Welcome to the latest edition of ANT Telecom's quarterly newsletter.
This issue showcases a range of topics, from the importance of telephony and business continuity, real time location systems to Digital Mobile Radio (DMR). The importance of replacing dated communication technology can too often be overlooked, when in fact to improve service and make efficiencies companies must examine not only their communication devices but their overall communication strategy.
At ANT we are passionate about finding the right solution for each of our individual clients.
We take pride in the range of solutions we provide and the partners that we work with. For example, DMR - a relatively new offering - allows greater coverage with less infrastructure, fewer points of failure, more reliability and better quality of service within the right setting.
When recommending a solution it really does come down to the individual requirements of the teams that are going to be using the technology and the business needs. Every project and every business is different; therefore we closely examine a company's business needs to establish the best options for each scenario. By establishing a user 'wish list', we can marry these to the business requirements and ensure that the solution delivered meets both the practical, logistical and day-to-day needs as well as providing a future-proof communication strategy.
Companies should look for this type of consultative approach from any telecommunications provider. Most companies would benefit from a review of their communication devices and strategy, to see if new technology may actually be of benefit to them. Allowing this time to talk to and develop our customers, means that we enjoy long lasting relationships that continue to deliver solid ROI.
I hope you enjoy this issue!
Niall Roberts, Area Sales Manager
Chris Potts, Marketing Director at ANT Telecom, examines the impact that a loss of telephone services can have on a company and how telephony can play a major role in delivering efficiency, productivity and customer loyalty. But if companies are to deliver the promise of unified communications, telephony must be integrated into companies' data networks and business continuity plans, rather than the languishing as the poor relation of IT strategy.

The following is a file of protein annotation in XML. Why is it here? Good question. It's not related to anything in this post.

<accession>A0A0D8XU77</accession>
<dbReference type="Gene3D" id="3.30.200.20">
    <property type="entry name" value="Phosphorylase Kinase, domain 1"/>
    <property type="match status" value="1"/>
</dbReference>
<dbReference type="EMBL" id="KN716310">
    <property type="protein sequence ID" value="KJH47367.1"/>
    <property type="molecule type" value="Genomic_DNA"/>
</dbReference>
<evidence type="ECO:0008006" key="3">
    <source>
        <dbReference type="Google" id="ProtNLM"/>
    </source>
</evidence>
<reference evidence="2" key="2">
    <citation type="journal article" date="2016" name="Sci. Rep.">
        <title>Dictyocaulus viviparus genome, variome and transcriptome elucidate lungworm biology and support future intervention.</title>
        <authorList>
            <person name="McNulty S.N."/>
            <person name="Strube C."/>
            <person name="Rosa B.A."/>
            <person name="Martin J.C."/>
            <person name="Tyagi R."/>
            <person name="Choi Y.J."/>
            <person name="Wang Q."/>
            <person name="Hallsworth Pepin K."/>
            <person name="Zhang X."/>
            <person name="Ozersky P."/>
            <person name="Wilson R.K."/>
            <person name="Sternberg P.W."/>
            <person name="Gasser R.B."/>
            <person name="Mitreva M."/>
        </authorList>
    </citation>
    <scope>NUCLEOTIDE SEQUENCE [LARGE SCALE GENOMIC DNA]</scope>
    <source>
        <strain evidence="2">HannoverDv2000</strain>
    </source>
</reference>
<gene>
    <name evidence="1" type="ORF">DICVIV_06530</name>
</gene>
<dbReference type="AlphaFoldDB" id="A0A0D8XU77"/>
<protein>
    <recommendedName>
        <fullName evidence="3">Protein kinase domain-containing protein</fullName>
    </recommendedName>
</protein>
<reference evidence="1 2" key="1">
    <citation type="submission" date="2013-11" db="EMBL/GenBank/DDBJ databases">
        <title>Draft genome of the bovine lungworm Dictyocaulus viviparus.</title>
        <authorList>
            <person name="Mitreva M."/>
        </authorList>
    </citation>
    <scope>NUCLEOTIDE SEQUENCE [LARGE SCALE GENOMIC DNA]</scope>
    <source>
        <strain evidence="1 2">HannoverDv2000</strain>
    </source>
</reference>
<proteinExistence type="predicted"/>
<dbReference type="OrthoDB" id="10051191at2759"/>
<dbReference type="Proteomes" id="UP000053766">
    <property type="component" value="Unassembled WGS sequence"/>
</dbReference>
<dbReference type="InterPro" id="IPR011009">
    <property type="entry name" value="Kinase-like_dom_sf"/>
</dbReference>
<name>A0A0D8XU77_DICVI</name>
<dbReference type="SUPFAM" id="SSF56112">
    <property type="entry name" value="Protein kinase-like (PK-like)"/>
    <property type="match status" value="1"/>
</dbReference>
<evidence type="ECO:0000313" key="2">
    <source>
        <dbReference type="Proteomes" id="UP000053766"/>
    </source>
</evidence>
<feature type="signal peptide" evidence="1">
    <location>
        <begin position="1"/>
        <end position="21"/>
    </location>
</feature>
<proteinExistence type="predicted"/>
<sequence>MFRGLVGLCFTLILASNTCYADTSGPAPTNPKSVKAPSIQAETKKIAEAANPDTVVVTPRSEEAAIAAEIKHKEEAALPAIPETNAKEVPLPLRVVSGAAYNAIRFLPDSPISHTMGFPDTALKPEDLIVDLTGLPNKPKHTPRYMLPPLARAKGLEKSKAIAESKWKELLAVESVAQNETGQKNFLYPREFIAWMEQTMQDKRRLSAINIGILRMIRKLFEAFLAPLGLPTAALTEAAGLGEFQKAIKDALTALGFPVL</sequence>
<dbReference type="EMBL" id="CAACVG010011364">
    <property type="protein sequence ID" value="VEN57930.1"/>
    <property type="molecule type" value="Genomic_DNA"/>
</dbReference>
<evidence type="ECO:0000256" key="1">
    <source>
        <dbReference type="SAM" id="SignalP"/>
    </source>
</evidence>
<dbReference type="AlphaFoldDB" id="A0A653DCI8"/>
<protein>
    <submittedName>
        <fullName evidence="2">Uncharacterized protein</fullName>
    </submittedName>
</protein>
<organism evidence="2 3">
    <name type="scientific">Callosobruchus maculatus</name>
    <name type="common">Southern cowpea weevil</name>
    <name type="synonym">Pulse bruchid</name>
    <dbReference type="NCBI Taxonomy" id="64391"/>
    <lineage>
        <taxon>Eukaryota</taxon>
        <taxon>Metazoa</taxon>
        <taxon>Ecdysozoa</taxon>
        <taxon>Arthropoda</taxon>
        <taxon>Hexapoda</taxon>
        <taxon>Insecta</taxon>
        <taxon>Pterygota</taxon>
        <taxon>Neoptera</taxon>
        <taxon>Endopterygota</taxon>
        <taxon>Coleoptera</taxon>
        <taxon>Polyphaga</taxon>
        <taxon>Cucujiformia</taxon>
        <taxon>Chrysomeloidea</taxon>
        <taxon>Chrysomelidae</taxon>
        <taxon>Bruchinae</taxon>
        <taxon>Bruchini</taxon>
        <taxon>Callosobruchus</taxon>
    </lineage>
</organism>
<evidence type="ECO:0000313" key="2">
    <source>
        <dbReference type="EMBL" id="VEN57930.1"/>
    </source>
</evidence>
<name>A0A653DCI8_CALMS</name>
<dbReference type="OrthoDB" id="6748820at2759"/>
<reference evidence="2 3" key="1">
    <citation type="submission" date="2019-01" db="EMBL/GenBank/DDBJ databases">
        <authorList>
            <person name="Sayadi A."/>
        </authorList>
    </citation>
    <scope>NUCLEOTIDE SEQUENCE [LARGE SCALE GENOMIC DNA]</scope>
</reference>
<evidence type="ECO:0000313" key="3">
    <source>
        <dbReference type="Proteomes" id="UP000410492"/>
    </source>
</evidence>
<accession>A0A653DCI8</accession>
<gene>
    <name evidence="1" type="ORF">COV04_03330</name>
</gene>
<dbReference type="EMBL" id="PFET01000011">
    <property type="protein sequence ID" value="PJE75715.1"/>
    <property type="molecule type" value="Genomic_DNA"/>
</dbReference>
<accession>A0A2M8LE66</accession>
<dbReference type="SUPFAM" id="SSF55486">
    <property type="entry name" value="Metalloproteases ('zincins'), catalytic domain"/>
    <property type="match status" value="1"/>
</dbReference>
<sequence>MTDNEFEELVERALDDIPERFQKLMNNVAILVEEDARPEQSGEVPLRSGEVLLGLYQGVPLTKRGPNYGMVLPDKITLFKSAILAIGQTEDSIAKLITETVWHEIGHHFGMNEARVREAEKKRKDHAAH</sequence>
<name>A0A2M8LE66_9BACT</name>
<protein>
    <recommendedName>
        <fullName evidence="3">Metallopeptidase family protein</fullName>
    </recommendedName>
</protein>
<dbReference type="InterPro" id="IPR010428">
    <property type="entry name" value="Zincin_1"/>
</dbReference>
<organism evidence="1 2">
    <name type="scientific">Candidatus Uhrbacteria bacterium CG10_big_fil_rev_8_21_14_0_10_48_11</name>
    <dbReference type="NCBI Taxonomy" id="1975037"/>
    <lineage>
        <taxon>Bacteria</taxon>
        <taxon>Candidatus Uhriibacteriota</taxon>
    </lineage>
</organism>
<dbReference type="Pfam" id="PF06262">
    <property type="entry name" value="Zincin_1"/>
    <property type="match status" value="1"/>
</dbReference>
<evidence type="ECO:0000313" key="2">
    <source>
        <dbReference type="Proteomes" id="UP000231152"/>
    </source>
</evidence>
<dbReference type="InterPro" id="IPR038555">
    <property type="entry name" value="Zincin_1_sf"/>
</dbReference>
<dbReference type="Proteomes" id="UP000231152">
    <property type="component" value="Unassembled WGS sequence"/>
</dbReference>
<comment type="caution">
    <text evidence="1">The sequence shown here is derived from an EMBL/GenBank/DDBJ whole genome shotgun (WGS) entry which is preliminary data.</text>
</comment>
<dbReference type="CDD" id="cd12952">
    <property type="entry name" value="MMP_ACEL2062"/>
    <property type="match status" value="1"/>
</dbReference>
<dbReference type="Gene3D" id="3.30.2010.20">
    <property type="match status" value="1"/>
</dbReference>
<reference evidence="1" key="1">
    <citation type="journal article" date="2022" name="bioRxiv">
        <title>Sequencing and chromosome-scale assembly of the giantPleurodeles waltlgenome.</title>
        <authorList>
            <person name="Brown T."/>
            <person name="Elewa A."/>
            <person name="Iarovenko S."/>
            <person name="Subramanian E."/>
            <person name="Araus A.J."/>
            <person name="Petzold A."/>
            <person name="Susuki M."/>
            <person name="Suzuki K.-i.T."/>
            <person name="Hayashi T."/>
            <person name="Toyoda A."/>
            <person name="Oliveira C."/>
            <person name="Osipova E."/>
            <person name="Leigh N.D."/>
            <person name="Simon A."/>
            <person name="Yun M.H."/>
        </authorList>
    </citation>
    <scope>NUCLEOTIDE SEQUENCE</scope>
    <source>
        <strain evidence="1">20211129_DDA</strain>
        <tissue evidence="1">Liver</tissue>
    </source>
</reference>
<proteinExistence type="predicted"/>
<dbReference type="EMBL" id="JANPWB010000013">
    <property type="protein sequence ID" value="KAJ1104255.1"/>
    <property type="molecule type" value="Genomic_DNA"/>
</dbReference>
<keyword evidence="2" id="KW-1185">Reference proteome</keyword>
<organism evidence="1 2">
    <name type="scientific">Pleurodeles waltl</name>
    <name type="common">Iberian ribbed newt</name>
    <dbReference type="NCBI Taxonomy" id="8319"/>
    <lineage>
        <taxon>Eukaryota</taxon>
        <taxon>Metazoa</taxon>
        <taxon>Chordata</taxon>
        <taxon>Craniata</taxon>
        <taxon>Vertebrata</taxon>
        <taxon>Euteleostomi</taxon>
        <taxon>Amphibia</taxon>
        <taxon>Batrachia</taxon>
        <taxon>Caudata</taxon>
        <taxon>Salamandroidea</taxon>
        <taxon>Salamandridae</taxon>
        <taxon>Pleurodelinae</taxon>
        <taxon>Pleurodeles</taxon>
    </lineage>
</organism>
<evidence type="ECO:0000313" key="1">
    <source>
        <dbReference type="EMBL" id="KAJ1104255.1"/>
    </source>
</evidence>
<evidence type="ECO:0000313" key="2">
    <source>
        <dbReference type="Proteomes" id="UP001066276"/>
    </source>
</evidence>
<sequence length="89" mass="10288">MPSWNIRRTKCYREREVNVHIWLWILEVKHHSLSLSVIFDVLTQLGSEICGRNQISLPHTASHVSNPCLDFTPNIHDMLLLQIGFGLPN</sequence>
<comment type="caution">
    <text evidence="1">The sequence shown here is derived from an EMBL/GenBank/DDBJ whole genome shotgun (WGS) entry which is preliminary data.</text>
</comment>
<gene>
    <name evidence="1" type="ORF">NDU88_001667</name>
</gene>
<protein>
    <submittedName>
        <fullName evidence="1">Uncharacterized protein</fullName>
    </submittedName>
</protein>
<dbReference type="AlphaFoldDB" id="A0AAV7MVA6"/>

Maintaining business continuity is widely acknowledged as a priority for all professional organisations. In the digital age, where business communications are carried out across a variety of channels, the dependability of a company's telecommunications infrastructure is vital to its long-term well-being. As a consequence, the ongoing development and implementation of Disaster Recovery plans that prepare companies for unexpected technical failure are both important and commonplace.
But does corporate attention on Disaster Recovery place a disproportionate focus on IT resilience and maintaining the data network? With the telephone still regarded as the primary business communication tool, why is it that many companies still fail to integrate telephony into their Disaster Recovery plans? The financial and operational implications of telephone outage on business performance are huge. Conversely, the integration of leading-edge telephony systems into companies' wider data networks not only offers major efficiency and productivity gains, it is also simple to implement and highly cost-effective.
Building redundancy and resilience into your telephony system is therefore critical. That way, if the unexpected happens or disaster strikes, your IT department is off the hook - but your phones don't have to be.
Chris Potts, Marketing Director, ANT Telecom, explores how videoconferencing can help organisations meet their strategic objectives in a changing business environment.
The rapid increase in remote working continues to shape the business landscape. As technological advances provide innovative new ways to connect and support an increasingly mobile workforce, the trend towards homeworking is gathering pace. In England and Wales alone, more than 10% of people now work remotely. Business leaders predict that in the next decade over half of all employees will work from home. This developing trend, along with the proliferation of mobile, social and digital media providing instant communication opportunities, has become a catalyst for an increased uptake in leading-edge videoconferencing technologies as companies seek new ways to optimise their mobile workforce.
Videoconferencing is emerging as a highly valuable channel of business communication. Once regarded as a luxury reserved for senior management and requiring expensive, high-end videoconferencing suites, developments in technology are making communication via video accessible to employees throughout any organisation – irrespective of